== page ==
We're halfway through the regular season (sad face), and that means we've accumulated enough time and games for stats to start meaning something. If you need a refresher on what ATVSQBPI is, start here and then go here. Important reminder: QBPI does not attempt to measure how good you are, only how productive you've been. With that said, here's a look around the SEC at what's going on so far.
***Disclaimer*** I emailed Poseur a couple days ago to see if he wanted the numbers if he was going to do a column, but the 48-hr window of Reasonable Response has expired, so now the commoners are rising up. He likes punk music, he should be into that sort of thing.
What jumps out at a glance is how boom-or-bust the SEC is so far. I've been following these numbers for a few years and have occasionally written about them, and most of the performances so far are underwhelming. That could be a function of defense, but more on that later. Via our adjusted ypp metric, here's how the QBs have done so far this season overall. (Sorry for the uniform color. Only free charts I found online that didn't want me to sign up and create an account.)
As you can see, there's a couple guys who are in that "very good" range and one guy who is in Holy ****! territory.
But starting at home, Burrow's average ypp isn't really much different than LSU quarterbacks of the past several years, but the eye test tells us something different, right? Here's where it helps to reiterate the formula is not measuring how good you are, but how productive. The cognitive dissonance here likely lies in the fact that Burrow hasn't gotten as much help from his WRs and line as you'd like, despite being a step up in reading a defense, decision-making, routes he's comfortable with, etc. Somewhat randomly, I played with the numbers and assigned Burrow 12 more catches of 12 yards (since over 6 games, off the top of my head I can remember about that many drops of 10 or more yards), and simply adding that much upped his score to a more respectable 7.64. The O-line troubles are well documented with injuries and inexperience. And the biggest problem Burrow's average has is he has a major outlier...last week against Florida is really dragging him down. He scored an absolutely miserable 2.8, which except for Drew Lock's almost-as-bad outing against South Carolina and Wilson's tough day in College Station, is over twice as bad as the day had by any other QB in the league. Hopefully that remains an outlier as Florida's defense is as nasty as there is (and my personal belief/hope that the O-line will not struggle that much again).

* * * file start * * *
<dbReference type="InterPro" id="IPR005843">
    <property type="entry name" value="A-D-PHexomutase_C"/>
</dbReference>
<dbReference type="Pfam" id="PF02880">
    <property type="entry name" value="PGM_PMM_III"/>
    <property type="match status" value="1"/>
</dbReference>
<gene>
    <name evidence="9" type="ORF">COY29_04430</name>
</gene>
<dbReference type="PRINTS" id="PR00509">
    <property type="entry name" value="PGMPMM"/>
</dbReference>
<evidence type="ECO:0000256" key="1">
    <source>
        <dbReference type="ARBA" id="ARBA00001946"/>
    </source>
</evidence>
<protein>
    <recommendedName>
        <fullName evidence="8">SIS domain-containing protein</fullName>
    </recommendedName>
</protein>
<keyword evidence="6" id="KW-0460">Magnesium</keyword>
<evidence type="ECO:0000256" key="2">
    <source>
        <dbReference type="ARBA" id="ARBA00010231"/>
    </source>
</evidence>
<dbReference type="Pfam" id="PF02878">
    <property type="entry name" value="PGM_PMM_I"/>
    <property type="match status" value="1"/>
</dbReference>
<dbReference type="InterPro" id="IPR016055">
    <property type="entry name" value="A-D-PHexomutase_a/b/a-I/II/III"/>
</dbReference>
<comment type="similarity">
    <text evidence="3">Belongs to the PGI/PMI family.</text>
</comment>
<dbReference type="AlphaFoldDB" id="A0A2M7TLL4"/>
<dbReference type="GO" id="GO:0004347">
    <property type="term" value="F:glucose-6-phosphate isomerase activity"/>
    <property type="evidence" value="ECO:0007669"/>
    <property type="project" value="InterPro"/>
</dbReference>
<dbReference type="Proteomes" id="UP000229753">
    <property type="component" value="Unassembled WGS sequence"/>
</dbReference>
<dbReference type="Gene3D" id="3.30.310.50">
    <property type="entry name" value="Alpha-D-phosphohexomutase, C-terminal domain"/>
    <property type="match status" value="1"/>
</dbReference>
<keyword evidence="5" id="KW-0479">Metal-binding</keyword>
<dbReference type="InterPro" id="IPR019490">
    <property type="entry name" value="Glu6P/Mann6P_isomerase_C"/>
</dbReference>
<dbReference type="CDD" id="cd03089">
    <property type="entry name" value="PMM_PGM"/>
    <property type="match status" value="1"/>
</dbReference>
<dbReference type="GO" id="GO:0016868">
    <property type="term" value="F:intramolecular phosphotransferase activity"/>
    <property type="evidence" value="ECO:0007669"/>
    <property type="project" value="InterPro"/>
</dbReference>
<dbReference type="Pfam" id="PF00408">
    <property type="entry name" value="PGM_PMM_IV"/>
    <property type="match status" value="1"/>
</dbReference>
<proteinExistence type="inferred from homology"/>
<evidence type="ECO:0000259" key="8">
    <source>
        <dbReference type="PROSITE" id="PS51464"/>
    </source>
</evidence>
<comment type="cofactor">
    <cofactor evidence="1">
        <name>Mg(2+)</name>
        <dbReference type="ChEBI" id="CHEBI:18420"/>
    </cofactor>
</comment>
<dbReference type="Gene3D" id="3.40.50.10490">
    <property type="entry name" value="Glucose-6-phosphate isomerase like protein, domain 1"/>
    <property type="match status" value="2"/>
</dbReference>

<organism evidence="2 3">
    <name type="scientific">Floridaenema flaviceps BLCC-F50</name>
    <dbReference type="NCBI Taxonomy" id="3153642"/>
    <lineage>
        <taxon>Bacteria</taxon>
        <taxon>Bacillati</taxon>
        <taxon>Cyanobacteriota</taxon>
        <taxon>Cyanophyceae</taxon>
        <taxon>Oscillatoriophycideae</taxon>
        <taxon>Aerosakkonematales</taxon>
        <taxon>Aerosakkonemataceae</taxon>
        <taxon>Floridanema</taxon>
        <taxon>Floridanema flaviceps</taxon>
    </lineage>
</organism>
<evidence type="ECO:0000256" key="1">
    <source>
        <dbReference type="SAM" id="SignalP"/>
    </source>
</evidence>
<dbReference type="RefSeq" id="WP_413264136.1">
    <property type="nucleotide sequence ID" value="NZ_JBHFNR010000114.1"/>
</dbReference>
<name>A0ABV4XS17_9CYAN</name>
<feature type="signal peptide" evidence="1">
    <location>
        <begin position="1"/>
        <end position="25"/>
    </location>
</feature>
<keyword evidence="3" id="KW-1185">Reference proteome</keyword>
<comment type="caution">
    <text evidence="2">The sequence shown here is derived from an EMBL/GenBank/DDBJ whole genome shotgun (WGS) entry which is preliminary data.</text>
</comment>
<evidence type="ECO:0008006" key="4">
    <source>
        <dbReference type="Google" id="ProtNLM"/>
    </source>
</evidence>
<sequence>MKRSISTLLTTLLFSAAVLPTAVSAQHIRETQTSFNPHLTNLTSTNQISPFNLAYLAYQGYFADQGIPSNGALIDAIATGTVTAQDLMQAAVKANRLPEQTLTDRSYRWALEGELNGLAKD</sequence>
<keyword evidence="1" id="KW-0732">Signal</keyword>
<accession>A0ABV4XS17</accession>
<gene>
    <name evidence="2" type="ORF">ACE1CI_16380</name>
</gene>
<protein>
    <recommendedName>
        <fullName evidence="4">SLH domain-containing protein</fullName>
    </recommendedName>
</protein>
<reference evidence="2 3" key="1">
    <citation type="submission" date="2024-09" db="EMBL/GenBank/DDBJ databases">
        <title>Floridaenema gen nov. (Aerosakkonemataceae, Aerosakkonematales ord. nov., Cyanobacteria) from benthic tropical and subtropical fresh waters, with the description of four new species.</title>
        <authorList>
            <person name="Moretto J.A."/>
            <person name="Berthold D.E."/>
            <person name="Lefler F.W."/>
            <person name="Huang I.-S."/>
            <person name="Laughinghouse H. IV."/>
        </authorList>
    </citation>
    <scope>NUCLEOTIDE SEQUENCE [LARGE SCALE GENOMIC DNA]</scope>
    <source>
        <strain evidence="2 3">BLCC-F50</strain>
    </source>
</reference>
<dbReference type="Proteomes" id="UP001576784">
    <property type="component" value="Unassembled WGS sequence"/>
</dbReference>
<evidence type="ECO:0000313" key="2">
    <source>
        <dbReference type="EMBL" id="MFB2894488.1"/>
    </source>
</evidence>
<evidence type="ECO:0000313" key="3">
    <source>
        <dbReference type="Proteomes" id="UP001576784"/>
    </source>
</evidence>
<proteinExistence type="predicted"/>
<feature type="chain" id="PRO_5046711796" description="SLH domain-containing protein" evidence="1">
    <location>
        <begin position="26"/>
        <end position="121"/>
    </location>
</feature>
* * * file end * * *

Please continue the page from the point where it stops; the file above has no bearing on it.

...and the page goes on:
Clearly Bama's Tagovailoa, Fromm at UGA, and Ta'amu at Ole Miss are the class of the league. Everybody else is struggling to be average or is outright bad. But before we pat those first three on the back, let's move into QB vs. P5 competition, because frankly nobody cares about numbers padded by Southwest Baghdad's School of Dentistry For Nuns. P5 only: